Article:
RBS Payout to small businesses

Seen on www.businessadvice.co.uk

Challenger banks set for £835m RBS payout to tempt new business banking customers

The Royal Bank of Scotland (RBS) is to set aside £350m to facilitate the switching of customer accounts to eligible challenger banks, after the government confirmed funded measures to boost competition in Britain’s business banking marketplace.

The Incentivised Switching Scheme will see £275m of funding handed to market challengers to promote their offering to small business customers, with a further £75m from RBS made available directly to customers to cover switching costs.

Some 15 challenger banks will be financed by the scheme to encourage small business customers to move their accounts from RBS.

Money will be distributed to bolster the capabilities of such lenders, and the government has targeted 120,000 small business owners for the scheme – some three per cent of all SME banking customers.

In a statement, Stephen Barclay MP, the Treasury’s economic secretary, said: “The announcement will help boost competition in the business banking market and marks another significant milestone in resolving a major legacy issue at RBS.”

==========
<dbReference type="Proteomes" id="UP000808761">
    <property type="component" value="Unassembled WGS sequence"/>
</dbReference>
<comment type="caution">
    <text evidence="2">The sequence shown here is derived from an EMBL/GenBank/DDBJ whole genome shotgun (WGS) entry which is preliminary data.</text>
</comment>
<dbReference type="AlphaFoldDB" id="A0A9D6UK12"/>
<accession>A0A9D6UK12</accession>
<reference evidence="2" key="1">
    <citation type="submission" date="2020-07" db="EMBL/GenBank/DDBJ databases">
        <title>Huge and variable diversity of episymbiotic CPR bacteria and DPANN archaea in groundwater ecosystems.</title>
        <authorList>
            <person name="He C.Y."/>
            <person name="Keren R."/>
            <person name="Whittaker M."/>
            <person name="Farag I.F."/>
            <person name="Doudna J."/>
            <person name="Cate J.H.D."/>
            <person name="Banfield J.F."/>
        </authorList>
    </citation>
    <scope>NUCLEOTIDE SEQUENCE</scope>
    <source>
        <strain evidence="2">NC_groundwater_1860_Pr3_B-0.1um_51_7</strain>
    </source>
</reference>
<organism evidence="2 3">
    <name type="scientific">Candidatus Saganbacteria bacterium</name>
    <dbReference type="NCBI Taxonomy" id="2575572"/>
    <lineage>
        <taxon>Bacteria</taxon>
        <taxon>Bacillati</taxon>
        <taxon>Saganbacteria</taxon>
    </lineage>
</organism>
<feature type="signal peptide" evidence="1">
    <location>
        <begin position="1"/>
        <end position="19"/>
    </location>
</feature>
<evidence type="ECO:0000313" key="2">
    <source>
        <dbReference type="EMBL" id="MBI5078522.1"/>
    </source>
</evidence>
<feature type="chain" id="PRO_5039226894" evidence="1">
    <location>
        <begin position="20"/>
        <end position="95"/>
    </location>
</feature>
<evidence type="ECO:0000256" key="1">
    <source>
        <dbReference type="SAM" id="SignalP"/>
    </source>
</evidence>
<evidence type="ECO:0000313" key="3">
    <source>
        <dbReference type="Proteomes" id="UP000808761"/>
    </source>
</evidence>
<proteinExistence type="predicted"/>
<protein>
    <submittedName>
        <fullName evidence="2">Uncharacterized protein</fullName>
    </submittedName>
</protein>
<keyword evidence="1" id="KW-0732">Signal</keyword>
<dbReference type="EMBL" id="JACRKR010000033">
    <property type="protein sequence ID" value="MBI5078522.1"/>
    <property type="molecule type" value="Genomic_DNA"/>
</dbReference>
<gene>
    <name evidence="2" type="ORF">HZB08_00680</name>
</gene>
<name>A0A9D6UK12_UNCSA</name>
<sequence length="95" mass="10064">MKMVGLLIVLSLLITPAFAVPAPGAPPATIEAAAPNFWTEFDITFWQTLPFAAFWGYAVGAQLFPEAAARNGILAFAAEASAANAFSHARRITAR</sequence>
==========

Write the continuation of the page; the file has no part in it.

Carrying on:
An agreed directive between the UK government and European Commission, the Incentivised Switching Scheme forms part of a wider package designed to improve conditions and competitiveness in the UK business banking market.

As part of the bundle, a £425m Capability & Innovation Fund will be administered by an independent body to finance wider investment and development in the business banking marketplace, with 15 grants available to challenger banks and other financial services.

The deal was drawn up following the failure of the standalone Williams and Glyn bank, meant to lift 250,000 SME customers out of RBS accounts. An original scheme was drafted in February 2017, and the official announcement has seen an extra £75m to finance to business banking propositions of rival banks.

If uptake on the Incentivised Switching Scheme doesn’t meet the expected level, RBS has agreed to pay a further public contribution, capped at £50m.

Commenting on the announcement, RBS CEO Ross McEwan said the lender welcomed the decision made by the Treasury and European Commission to make the business banking marketplace more competitive.

“We await a formal decision on this proposal which would allow us to resolve our final State Aid divestment obligation,” he added.

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